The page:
Charlotte Brontë, having been a mousy little governess for many years, knew well the limitations of women in her situation. Each passing year, and her social isolation, lowered her chances of meeting a marriage partner. With more than a rudimentary education, a vocation that encouraged the attainment of knowledge and critical thinking, and the psychological ability to live independently, she was not likely to find someone who would appreciate her inner self enough to dismiss all her social shortcomings. But in her imagination, anything was possible. Just think of all the books that have been written since Jane Eyre, in which an ordinary girl like you or me finds herself at an impressively dark and brooding castle or manor house, presided over by an equally dark and brooding (and invariably attractive) man, and, after a series of nerve-wracking adventures, finds that this man wants only her. His distant, moody arrogance masked a lonely heart in which only she had found a way to set up home. (Sigh!) As a teenager, my favorite author of that genre was Victoria Holt, which was one of the many pen names of Eleanor Hibbert. She was also Jean Plaidy and Philippa Carr, writing historical fiction.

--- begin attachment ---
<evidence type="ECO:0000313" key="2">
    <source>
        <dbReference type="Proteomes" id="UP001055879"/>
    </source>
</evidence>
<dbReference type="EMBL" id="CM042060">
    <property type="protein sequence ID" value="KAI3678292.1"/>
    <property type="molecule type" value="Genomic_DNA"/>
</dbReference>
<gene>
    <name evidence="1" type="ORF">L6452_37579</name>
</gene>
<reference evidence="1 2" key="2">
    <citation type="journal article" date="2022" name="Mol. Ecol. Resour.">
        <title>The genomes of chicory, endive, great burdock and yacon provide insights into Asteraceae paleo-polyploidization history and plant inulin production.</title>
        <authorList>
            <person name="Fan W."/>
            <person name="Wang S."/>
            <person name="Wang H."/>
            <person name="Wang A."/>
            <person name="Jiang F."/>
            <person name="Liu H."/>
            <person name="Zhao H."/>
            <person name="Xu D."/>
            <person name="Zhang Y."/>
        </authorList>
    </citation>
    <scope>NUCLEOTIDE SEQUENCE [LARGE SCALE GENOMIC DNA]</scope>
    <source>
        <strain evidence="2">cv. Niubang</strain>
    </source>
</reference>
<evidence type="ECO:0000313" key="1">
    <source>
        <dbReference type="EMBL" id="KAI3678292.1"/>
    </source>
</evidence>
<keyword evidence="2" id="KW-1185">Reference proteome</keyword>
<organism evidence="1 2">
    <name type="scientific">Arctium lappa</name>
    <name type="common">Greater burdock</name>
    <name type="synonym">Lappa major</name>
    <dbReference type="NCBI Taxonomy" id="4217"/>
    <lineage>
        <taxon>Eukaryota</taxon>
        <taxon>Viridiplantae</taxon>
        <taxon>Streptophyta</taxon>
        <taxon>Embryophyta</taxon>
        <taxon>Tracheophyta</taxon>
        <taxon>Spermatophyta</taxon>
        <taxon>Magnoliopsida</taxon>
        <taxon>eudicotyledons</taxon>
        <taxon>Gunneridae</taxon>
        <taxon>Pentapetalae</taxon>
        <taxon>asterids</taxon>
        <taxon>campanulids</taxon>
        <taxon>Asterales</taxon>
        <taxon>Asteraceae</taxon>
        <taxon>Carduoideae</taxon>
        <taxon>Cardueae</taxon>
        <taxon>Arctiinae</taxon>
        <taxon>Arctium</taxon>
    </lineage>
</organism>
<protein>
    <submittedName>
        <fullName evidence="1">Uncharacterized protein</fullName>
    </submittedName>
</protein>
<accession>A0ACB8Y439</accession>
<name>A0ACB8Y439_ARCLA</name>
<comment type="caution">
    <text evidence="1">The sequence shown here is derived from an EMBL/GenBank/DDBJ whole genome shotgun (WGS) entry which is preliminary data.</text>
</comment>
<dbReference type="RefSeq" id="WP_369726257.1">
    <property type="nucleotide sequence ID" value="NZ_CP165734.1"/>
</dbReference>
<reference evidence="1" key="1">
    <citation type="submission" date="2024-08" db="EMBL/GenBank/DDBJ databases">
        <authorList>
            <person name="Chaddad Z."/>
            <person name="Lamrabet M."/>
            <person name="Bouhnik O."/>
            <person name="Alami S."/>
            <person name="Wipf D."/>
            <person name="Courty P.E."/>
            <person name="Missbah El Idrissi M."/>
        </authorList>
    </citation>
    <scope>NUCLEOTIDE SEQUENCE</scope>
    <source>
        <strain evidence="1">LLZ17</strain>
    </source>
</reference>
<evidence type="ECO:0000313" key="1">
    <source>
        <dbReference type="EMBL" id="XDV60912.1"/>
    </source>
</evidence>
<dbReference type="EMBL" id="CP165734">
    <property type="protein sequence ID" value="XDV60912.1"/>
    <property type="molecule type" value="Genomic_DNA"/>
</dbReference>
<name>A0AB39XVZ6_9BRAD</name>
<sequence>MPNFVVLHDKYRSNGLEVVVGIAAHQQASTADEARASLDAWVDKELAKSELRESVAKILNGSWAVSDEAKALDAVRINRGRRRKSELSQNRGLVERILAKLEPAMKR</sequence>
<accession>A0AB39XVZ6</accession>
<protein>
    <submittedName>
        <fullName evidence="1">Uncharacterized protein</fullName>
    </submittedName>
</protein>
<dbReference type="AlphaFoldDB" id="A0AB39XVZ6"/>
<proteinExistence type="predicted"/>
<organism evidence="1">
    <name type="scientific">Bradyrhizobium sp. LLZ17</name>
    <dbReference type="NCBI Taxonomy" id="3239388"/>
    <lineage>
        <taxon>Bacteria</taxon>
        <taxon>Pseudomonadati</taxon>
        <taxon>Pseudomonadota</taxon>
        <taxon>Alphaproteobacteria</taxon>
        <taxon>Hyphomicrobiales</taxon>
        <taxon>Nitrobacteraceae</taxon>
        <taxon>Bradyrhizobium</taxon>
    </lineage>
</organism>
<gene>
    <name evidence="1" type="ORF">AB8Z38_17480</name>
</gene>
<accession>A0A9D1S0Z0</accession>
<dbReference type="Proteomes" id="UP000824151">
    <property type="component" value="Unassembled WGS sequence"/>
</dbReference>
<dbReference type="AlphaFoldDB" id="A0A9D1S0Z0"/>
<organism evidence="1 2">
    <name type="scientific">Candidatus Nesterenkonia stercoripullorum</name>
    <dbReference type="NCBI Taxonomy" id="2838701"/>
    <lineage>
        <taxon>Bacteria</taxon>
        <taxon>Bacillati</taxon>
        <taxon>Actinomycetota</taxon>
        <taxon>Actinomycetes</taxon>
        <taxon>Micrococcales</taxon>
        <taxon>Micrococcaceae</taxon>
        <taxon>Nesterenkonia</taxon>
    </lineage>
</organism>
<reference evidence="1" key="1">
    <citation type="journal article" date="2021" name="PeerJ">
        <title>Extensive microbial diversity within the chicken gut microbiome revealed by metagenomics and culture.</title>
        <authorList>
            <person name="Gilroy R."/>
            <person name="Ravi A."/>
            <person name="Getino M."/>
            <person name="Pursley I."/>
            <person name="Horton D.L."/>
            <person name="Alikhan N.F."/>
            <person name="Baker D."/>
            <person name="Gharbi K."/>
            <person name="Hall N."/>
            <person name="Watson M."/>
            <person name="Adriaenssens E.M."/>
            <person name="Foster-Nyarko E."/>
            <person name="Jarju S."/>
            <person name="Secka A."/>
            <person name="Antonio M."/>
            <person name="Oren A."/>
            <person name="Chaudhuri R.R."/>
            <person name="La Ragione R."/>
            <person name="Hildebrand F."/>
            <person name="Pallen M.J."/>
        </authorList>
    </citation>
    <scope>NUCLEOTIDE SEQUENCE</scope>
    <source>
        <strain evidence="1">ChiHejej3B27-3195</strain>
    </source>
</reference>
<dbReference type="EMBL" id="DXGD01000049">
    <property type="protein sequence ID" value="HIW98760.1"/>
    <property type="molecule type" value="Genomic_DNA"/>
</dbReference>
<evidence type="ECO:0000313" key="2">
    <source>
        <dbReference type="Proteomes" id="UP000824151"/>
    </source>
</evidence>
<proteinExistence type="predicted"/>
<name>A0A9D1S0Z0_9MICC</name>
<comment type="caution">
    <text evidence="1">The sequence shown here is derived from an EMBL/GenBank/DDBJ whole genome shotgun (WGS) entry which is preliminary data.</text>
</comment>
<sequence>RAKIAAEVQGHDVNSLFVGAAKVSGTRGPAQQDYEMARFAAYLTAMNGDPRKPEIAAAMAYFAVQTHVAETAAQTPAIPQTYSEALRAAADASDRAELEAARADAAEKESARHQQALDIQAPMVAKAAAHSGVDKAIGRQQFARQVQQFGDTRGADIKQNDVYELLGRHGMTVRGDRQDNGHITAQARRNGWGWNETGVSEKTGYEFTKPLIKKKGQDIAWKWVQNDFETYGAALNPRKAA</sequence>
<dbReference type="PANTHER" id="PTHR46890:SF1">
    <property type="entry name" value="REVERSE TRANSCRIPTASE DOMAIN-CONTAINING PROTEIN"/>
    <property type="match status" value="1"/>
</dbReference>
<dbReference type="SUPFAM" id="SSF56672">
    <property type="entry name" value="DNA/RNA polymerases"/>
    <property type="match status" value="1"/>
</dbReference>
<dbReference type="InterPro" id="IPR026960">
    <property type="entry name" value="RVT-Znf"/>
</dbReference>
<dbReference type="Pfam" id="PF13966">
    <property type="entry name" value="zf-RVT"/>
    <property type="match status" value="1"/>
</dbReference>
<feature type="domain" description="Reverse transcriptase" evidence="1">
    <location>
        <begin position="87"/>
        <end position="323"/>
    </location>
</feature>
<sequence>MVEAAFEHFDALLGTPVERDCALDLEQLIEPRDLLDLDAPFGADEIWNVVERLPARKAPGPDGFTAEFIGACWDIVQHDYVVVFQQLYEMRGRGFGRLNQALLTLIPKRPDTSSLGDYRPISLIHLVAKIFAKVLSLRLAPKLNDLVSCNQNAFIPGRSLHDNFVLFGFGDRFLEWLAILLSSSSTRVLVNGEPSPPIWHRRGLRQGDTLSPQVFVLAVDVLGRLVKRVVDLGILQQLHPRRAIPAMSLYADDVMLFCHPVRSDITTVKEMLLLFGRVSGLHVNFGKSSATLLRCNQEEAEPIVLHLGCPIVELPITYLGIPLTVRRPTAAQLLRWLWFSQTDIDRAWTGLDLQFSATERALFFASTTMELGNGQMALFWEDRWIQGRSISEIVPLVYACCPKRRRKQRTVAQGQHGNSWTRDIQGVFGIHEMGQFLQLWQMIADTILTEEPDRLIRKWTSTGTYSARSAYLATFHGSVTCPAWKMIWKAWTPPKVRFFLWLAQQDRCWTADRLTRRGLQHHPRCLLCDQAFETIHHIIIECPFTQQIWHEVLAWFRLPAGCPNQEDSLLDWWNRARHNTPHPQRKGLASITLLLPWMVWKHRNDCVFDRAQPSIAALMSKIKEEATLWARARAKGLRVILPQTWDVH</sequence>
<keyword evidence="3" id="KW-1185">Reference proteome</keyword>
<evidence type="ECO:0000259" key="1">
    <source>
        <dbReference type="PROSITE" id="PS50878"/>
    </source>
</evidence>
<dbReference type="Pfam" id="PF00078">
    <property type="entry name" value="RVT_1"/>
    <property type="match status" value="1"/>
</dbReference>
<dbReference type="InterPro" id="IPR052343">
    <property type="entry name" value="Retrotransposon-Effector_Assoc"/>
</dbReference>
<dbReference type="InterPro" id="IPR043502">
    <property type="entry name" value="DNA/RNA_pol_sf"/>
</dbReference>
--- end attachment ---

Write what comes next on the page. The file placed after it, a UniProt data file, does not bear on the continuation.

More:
Here we have Dolly and Minerva attending a party at Thornfield, Mr. Rochester's home. Edward and Jane are married, much to the chagrin of Blanche Ingram. Of course, Thornfield, at that point was burned and abandoned, and Edward was blind and blighted by scandal. Jane could have only made a life with him in that state; never as mistress of Thornfield.
Here's a factoid: Did you know that Charlotte Brontë was about 4'9" or 4'10" in height? Even in those days, she was considered exceptionally small. Her sister Emily was about 5'6".
room (Cooper-Hewitt Collection), ladies, Mr. Rochester, naughty couple, man in blue, man in black.